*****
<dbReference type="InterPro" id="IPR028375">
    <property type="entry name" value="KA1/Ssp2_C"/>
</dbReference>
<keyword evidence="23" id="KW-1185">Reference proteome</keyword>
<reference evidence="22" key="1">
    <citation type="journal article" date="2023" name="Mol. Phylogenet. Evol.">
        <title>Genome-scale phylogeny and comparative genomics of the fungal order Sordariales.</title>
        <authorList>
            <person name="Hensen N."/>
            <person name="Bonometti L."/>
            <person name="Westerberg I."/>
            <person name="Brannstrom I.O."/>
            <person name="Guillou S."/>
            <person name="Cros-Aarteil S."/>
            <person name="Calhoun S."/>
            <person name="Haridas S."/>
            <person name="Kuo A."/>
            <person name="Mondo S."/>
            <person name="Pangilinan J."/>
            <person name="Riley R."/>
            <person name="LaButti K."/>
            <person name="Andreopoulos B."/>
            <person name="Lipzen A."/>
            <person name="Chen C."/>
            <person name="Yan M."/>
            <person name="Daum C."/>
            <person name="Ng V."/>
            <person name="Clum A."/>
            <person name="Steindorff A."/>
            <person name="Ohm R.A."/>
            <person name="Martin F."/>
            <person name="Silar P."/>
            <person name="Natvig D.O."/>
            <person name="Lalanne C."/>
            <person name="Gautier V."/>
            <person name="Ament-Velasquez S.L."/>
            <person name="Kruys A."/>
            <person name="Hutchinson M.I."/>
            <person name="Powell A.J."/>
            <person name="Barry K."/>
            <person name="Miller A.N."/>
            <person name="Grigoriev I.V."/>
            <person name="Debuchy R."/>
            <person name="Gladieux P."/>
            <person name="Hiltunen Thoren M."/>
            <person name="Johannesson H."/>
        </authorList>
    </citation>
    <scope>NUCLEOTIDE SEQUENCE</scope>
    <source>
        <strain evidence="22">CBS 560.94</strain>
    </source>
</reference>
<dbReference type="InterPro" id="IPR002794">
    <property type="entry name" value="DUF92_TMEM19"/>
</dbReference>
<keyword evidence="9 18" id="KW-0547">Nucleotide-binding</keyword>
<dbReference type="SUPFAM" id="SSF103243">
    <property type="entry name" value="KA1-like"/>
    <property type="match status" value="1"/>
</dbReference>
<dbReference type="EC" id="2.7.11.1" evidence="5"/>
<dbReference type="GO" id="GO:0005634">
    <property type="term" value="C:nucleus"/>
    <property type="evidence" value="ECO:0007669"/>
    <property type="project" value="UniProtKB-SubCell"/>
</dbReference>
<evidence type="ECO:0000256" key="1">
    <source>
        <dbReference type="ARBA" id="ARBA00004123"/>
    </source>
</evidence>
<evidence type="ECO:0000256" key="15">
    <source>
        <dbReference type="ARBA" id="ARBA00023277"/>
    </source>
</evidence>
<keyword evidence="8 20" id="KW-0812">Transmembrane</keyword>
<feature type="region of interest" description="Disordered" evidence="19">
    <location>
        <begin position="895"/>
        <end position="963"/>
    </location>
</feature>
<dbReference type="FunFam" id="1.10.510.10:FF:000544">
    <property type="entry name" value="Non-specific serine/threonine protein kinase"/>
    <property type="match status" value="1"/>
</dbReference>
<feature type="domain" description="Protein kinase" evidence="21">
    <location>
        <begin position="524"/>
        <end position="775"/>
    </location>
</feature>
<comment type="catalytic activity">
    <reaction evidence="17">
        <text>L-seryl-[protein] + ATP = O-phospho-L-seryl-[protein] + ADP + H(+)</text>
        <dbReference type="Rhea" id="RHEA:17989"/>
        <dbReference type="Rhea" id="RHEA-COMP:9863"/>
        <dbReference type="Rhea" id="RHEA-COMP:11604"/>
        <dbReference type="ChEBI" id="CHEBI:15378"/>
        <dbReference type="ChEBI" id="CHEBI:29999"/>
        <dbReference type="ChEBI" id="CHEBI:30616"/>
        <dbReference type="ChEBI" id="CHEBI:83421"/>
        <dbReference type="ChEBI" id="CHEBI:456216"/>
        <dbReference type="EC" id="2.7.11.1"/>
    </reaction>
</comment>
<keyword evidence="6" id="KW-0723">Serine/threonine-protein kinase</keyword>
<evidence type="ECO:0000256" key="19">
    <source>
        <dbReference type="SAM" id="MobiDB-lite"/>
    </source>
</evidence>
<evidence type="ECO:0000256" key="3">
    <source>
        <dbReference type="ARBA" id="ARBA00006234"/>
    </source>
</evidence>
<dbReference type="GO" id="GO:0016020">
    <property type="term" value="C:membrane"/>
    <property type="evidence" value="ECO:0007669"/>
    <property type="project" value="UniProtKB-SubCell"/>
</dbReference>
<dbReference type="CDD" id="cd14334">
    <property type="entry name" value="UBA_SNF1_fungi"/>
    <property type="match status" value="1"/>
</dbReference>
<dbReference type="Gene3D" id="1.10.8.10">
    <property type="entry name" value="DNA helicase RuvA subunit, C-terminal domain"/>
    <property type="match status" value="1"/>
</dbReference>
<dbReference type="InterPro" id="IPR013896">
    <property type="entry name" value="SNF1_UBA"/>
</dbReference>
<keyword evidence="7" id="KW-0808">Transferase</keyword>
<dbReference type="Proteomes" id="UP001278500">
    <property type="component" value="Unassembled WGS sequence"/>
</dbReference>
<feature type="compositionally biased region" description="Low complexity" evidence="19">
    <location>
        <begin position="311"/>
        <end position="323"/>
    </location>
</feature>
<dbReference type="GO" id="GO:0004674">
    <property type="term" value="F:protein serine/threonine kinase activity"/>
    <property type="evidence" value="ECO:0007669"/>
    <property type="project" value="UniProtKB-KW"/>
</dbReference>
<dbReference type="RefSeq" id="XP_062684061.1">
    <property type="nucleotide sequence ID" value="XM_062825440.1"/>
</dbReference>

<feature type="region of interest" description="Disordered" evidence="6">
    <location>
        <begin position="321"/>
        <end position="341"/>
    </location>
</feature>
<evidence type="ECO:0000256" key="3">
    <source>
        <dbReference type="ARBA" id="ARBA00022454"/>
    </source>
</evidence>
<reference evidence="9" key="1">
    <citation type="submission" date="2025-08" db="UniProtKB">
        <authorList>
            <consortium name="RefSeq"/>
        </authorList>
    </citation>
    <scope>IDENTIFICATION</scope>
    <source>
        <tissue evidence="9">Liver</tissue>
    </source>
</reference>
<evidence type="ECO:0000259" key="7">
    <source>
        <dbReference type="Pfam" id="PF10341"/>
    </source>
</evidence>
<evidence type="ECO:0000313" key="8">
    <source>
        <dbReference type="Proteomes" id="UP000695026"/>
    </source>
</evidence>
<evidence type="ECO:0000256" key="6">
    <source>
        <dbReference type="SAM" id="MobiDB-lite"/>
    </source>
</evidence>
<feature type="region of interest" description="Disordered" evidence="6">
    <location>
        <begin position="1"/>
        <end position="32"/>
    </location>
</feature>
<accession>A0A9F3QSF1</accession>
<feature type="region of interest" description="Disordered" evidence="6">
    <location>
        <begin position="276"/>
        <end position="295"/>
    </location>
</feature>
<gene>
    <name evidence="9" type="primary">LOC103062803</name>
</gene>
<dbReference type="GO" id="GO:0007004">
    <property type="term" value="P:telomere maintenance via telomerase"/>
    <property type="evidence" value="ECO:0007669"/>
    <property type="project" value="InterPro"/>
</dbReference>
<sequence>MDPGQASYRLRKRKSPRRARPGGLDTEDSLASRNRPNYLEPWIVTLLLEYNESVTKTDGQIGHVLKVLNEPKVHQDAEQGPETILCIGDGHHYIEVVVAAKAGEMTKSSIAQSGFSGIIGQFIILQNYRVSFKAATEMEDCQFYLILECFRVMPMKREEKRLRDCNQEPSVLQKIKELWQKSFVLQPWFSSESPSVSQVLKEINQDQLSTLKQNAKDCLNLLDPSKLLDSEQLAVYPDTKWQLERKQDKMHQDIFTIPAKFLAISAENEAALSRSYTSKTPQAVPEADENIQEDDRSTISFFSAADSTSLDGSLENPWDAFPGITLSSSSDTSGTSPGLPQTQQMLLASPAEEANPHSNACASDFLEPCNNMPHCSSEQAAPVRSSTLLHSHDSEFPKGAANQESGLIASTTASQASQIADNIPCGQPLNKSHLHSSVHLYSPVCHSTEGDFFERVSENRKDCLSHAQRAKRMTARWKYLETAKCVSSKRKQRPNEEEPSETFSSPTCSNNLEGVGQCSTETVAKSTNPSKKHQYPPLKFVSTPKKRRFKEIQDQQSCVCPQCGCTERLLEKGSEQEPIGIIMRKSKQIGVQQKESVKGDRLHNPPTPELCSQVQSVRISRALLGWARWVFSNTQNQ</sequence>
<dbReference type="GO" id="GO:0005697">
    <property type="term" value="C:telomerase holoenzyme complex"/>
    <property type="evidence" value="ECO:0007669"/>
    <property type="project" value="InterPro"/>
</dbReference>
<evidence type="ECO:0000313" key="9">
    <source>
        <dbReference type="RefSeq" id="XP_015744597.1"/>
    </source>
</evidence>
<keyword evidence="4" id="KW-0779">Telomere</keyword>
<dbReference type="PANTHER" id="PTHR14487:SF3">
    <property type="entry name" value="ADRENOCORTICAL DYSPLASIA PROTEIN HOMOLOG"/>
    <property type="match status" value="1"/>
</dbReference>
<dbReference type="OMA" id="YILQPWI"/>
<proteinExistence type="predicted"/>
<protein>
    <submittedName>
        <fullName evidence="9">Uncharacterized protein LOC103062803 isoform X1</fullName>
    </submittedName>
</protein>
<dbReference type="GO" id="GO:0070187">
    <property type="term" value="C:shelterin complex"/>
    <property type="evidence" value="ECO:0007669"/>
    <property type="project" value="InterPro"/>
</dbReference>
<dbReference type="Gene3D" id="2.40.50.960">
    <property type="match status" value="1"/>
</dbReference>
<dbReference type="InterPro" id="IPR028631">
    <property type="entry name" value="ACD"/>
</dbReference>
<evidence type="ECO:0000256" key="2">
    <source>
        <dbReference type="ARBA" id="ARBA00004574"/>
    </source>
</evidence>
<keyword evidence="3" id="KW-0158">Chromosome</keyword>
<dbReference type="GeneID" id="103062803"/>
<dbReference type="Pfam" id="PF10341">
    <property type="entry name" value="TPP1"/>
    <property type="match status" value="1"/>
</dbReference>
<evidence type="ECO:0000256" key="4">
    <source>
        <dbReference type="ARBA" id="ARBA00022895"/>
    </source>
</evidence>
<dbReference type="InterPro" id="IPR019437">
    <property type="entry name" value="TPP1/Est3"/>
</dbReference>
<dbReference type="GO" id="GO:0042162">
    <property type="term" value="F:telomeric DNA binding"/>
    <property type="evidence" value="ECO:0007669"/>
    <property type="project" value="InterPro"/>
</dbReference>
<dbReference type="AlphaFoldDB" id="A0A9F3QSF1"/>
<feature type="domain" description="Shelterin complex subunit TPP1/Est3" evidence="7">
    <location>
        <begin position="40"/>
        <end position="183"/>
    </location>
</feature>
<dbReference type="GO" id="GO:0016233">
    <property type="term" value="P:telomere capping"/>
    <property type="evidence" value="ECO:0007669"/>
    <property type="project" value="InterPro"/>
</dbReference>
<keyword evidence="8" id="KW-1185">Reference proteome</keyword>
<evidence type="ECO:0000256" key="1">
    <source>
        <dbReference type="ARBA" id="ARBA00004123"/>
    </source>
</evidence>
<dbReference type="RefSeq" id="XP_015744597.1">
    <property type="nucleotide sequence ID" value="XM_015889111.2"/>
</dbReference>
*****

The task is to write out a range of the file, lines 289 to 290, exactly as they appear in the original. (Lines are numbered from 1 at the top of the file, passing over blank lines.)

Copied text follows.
    <property type="nucleotide sequence ID" value="XM_015889111.2"/>
</dbReference>